Interfaith Worker Justice
Find a group near you!
Connect With Us
Facebook  Youtube  Twitter


Interfaith Worker Justice (IWJ) calls upon our religious values in order to educate, organize, and mobilize the religious community in the U.S. on issues and campaigns that will improve wages, benefits, and working conditions for workers, especially low-wage workers.


Interfaith Worker Justice:

Protects Worker Rights
IWJ believes workers should have the right to organize and to engage in collective bargaining. Because many U.S. workers are being denied these rights, IWJ has a joint partnership with the Department of Labor to help guarantee and enforce these basic rights.

Builds Relationships
Too often the religious community and the labor communities have worked in isolation from one another. IWJ promotes opportunities for labor leaders and people of faith to work together, including workshops and field placement for seminarians, novices, and rabbinical students. For more information, contact April McGlothin-Eller.

Develops Resources
IWJ develops resources on worker justice issues for congregations. Materials such as Faith Works, Why Unions Matter, Living Wage resources, What Faith Groups Say About the Right to Organize and more can all be downloaded. To order quantities of materials, e-mail us.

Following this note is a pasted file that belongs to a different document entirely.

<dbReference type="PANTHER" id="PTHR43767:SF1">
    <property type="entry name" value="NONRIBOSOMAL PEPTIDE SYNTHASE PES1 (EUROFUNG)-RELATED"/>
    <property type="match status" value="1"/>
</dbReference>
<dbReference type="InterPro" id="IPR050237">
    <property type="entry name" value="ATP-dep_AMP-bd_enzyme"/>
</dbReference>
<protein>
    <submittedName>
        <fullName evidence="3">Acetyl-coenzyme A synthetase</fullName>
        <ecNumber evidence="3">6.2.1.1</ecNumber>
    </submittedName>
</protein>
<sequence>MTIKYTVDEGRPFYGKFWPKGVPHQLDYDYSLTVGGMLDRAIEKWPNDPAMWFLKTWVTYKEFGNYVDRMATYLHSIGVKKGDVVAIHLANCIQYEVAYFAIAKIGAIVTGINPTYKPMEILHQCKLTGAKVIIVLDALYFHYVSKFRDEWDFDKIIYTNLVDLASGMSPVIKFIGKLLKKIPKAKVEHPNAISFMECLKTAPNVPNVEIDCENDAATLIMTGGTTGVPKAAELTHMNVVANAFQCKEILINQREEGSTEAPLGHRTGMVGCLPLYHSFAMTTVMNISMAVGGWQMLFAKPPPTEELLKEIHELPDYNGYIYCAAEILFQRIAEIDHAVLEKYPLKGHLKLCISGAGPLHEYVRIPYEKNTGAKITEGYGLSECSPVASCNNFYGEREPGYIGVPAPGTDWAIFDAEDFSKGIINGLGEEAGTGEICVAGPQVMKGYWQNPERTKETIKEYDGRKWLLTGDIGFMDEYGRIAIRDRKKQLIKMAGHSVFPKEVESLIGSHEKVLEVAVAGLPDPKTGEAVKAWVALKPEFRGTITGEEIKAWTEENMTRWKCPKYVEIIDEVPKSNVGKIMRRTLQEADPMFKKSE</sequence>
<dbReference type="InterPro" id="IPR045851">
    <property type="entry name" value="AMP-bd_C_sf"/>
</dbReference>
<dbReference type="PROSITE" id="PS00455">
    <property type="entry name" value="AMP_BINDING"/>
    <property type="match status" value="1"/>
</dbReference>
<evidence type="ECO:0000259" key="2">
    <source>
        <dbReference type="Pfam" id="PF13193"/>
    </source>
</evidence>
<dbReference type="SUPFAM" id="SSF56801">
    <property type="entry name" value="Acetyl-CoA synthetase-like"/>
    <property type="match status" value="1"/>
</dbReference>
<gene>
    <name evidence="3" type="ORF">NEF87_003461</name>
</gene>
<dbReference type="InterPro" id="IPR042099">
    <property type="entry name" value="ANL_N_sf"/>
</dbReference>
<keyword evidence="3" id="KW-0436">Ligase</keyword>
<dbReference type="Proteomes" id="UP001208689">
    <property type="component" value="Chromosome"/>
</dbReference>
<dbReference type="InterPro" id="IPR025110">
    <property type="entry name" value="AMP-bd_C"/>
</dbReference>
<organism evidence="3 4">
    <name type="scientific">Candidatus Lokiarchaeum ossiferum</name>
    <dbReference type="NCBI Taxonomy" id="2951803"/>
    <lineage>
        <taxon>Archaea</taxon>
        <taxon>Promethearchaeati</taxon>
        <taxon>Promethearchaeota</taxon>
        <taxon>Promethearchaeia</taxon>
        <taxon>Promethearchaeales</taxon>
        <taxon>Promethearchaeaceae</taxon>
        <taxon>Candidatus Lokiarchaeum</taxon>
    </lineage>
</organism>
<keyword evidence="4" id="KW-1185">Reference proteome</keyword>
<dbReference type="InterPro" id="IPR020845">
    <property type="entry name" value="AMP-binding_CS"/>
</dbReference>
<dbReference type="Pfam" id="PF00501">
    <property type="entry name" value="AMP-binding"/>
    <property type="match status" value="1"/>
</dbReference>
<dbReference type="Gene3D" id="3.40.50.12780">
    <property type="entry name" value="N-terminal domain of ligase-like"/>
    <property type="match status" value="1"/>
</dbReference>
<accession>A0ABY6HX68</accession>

Engages Religious Employers
Religiously-affiliated non-profit institutions, such as hospitals and nursing homes, should model the highest standard of employer-employee relations. Unfortunately some religious institutions hire union-busting "consultants" and engage in unethical, and sometimes illegal behavior toward workers when they attempt to form a union. IWJ has developed resources to educate people of faith about this issue.

Organizes Local Interfaith Committees
Most low-wage worker concerns require local religious involvement and assistance. IWJ works with interested religious leaders to form ongoing local organizations to help educate and involve the religious community on worker justice issues, and to support the work of the network of local committees and Religion-Labor groups. For more information, contact Renaye Manley.